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The Ethical Grounds for the Best Interest of the Child



Managing a healthcare situation in accordance with the best interests of a child can be challenging for both parents and healthcare professionals. These challenges take different forms as the child grows and develops physically, emotionally, and cognitively. In this article I argue that a child’s best interests cannot be construed in terms of a narrow conception of human beings as isolated, self-contained biological organisms, in which “health” and “illness” are understood in terms of physiological function and dysfunction. Such an approach overlooks the wider context in which the child grows into and comes to dwell in the world, continually enacting her life within her community. The health of a child is intimately connected to the ways in which she is involved in the world, through active and rewarding engagement with significant others. That embeddedness implies that acting in her best interests calls for others to nurture and integrate her into a sustainable human community so that she is supported appropriately throughout all the contingencies and vagaries of life that impact on her health.



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1. Heidegger, M. Being and Time. Macquarrie, J, Robinson, E, trans. Oxford: Basil Blackwell; 1962, at 264–5,173–4, 82–4.

2. See note 1, Heidegger 1962, at 98.

3. Lindemann, Nelson H. What child is this? The Hasting’s Centre Report 2002;32:2938.

4. Bowyer, L. Autonomy and why you can never let me go. Journal of Bioethical Inquiry 2014;11:139–49. doi:10.1007/s11673-014-9533-4.

5. In their paper Cynthia L. Battle and colleagues show that a range of adverse childhood experiences are implicated in a variety of disordered ways of Being: see Battle, CL, Shea, MT, Johnson, DM, Yen, S, Zlotnick, C, Zanarini, MC, et al. Childhood maltreatment associated with adult personality disorders: Findings from the collaborative longitudinal personality disorders study. Journal of Personality Disorders 2004;18:193211. See also note 1, Heidegger 1962, at section 26.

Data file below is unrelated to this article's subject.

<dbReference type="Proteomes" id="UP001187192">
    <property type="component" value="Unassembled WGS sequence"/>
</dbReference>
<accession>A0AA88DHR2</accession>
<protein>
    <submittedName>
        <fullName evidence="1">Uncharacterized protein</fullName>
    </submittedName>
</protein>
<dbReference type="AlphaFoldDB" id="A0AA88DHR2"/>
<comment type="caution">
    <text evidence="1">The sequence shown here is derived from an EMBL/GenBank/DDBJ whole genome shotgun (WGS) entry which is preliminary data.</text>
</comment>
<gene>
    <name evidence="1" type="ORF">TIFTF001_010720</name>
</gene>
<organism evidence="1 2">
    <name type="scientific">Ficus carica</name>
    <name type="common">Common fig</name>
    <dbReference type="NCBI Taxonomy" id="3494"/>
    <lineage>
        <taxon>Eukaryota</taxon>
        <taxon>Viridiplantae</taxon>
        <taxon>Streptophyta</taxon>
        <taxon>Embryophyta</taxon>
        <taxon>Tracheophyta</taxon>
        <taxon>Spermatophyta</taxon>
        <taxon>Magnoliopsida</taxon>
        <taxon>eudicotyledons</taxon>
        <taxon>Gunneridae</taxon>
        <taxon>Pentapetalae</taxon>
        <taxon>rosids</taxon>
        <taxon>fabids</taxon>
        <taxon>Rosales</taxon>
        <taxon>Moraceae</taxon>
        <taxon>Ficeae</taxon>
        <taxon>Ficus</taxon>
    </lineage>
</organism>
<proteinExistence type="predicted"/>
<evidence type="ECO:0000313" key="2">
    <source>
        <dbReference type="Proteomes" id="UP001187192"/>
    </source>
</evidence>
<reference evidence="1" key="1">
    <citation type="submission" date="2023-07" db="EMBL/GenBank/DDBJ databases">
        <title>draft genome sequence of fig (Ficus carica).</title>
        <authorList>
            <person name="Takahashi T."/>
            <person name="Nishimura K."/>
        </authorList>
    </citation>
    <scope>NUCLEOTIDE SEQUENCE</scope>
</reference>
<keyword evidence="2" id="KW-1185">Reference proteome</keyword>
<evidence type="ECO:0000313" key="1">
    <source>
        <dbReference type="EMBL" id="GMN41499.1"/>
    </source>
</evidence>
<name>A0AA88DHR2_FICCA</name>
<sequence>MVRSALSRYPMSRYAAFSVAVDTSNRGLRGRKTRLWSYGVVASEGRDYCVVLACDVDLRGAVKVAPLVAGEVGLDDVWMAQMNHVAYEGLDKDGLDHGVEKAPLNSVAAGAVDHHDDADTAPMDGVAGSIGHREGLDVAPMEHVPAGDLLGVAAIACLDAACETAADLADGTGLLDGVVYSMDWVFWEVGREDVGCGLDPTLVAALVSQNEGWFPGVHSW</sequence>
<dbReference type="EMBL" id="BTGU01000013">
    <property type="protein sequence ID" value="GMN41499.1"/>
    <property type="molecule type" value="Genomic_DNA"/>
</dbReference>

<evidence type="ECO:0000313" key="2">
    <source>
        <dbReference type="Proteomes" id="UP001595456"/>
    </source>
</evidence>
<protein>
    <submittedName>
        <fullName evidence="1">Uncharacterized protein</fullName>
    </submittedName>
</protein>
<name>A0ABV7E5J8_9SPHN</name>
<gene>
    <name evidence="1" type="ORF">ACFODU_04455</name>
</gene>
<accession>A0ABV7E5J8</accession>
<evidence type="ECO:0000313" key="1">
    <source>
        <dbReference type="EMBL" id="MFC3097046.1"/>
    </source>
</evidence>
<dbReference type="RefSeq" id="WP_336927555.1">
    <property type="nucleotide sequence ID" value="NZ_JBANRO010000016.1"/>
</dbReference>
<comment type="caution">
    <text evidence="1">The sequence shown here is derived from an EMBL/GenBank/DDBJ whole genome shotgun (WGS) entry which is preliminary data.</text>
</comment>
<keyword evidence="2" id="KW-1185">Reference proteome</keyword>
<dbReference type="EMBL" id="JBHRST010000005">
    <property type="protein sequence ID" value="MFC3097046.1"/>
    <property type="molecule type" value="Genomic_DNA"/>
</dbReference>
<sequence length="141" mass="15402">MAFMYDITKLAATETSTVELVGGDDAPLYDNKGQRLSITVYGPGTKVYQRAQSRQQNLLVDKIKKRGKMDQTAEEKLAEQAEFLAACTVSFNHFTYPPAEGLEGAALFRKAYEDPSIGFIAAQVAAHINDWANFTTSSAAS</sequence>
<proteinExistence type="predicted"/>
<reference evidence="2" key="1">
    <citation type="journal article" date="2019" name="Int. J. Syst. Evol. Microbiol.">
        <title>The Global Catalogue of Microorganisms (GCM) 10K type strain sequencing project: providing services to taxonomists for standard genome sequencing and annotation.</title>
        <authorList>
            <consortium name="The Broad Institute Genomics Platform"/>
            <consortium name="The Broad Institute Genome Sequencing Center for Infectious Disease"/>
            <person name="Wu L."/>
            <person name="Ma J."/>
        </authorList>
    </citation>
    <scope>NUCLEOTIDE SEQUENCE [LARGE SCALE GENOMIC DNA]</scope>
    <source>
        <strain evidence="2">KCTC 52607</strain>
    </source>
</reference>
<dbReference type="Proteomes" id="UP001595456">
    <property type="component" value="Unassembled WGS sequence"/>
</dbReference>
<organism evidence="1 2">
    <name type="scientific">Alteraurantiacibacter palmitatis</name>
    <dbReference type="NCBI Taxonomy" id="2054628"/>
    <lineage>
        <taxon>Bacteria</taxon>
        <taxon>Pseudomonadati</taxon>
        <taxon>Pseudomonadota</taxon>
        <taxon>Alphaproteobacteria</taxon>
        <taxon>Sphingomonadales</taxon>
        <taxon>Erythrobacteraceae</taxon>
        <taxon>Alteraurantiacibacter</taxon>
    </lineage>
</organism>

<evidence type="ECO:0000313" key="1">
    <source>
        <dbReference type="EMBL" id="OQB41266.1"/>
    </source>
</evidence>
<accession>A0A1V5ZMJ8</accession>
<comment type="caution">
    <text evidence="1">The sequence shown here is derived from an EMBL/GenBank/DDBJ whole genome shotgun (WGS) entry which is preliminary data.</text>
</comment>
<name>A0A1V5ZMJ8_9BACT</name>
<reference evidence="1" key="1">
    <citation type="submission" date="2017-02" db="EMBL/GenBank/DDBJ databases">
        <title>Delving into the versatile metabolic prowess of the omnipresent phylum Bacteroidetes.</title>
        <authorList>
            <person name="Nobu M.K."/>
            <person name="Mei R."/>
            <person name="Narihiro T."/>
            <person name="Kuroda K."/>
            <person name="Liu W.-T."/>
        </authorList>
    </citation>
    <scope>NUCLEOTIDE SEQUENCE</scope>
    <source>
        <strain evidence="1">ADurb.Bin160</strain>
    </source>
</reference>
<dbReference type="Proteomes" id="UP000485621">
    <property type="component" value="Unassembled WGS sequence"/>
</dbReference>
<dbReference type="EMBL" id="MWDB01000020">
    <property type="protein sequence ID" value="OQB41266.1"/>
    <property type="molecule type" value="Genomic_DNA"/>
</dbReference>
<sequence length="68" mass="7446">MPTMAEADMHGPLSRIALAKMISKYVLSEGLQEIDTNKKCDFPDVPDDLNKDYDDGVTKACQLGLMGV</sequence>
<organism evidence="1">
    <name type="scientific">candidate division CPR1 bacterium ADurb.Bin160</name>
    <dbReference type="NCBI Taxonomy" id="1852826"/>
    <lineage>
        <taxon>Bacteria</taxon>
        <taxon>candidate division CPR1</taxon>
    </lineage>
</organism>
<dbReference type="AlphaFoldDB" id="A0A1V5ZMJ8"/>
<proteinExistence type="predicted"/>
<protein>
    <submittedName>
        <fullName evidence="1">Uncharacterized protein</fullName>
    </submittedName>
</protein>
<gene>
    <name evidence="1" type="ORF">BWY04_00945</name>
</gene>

6. Heidegger 1962, at 154–61.

7. Lev Vygotsky discusses the dynamic relationship between thought and language developed through the guidance and support of community. See Vygotsky LS. Thinking and speech. In: Vygotsky LS. Collected Works. Vol. 1. Rieber, R, Carton, A, eds. Minick, N, trans. New York: Plenum; 1987:39285.

8. See note 1, Heidegger 1962, at 233.

9. Wittgenstein L. Philosophical Investigations. 3rd ed. Anscombe GEM, trans. Oxford: Basil Blackwell; 1958, at #7, #19.

10. Gadamer, H-G. The Enigma of Health: The Art of Healing in a Scientific Age. Gaiger, J, Walker, N, trans. Stanford, CA: Stanford University Press; 1996, at 112–14. This dynamic equilibrium of health and illness has also been discussed by other thinkers; see Danzer, G, Rose, M, Walter, M, Klapp, BF. On the theory of individual health. Journal of Medical Ethics 2002;28:1719. This dynamic equilibrium is also recognized in the healing practices of other cultures, for example, the continual balancing of yin and yang in traditional Chinese medicine and the maintenance of the harmonious structure of iki in traditional Japanese cultural practices.

11. Barbery, M. The Elegance of the Hedgehog. Anderson, A, trans. New York: Europa Editions; 2008, at 69.

12. Many forms of life have healing ceremonies that are performed by holy people (referred to as tohungas or shamans in some cultures) on those who are afflicted by illness, and those practices are part of the healing and reintegration of the individual, finding her a place in the world to Be.

13. McMurdo, M, Gillett, G. Consent, competence and lies to children: Veracity in paediatric care. Journal of Law and Medicine 2013;21:265–72.

14. See note 13, McMurdo, Gillett 2013, at 268–70.

15. See note 13, McMurdo, Gillett 2013, at 270–1.

16. The importance of recognizing, understanding, and working with an individual’s unique situation is thoughtfully laid out in Anne Fadiman’s book: Fadiman, A. The Spirit Catches You and You Fall Down: A Hmong Child, Her American Doctors, and the Collision of Two Cultures. New York: Farrar, Straus and Giroux; 1998. Her account explores the ways in which the biomedical approach reduces a young Hmong child to an analyzable collection of symptoms in order to provide optimal “care,” but in the process the doctors involved systematically fail to tailor her treatment in such a way that it engages with the family’s reality. Thus, they are unable to work effectively together in the best interests of the child in her familial situation.

17. See note 3, Lindemann Nelson 2002.

18. Aristotle. The Nicomachean Ethics. Ross D, trans. Oxford: Oxford University Press; 2009, at 1097a, 11–14.

19. See note 10, Danzer et al. 2002, at 18.

20. Illich I. Medical Nemesis: The Expropriation of Health. New York: Pantheon Books; 1976, at 129.


The Ethical Grounds for the Best Interest of the Child



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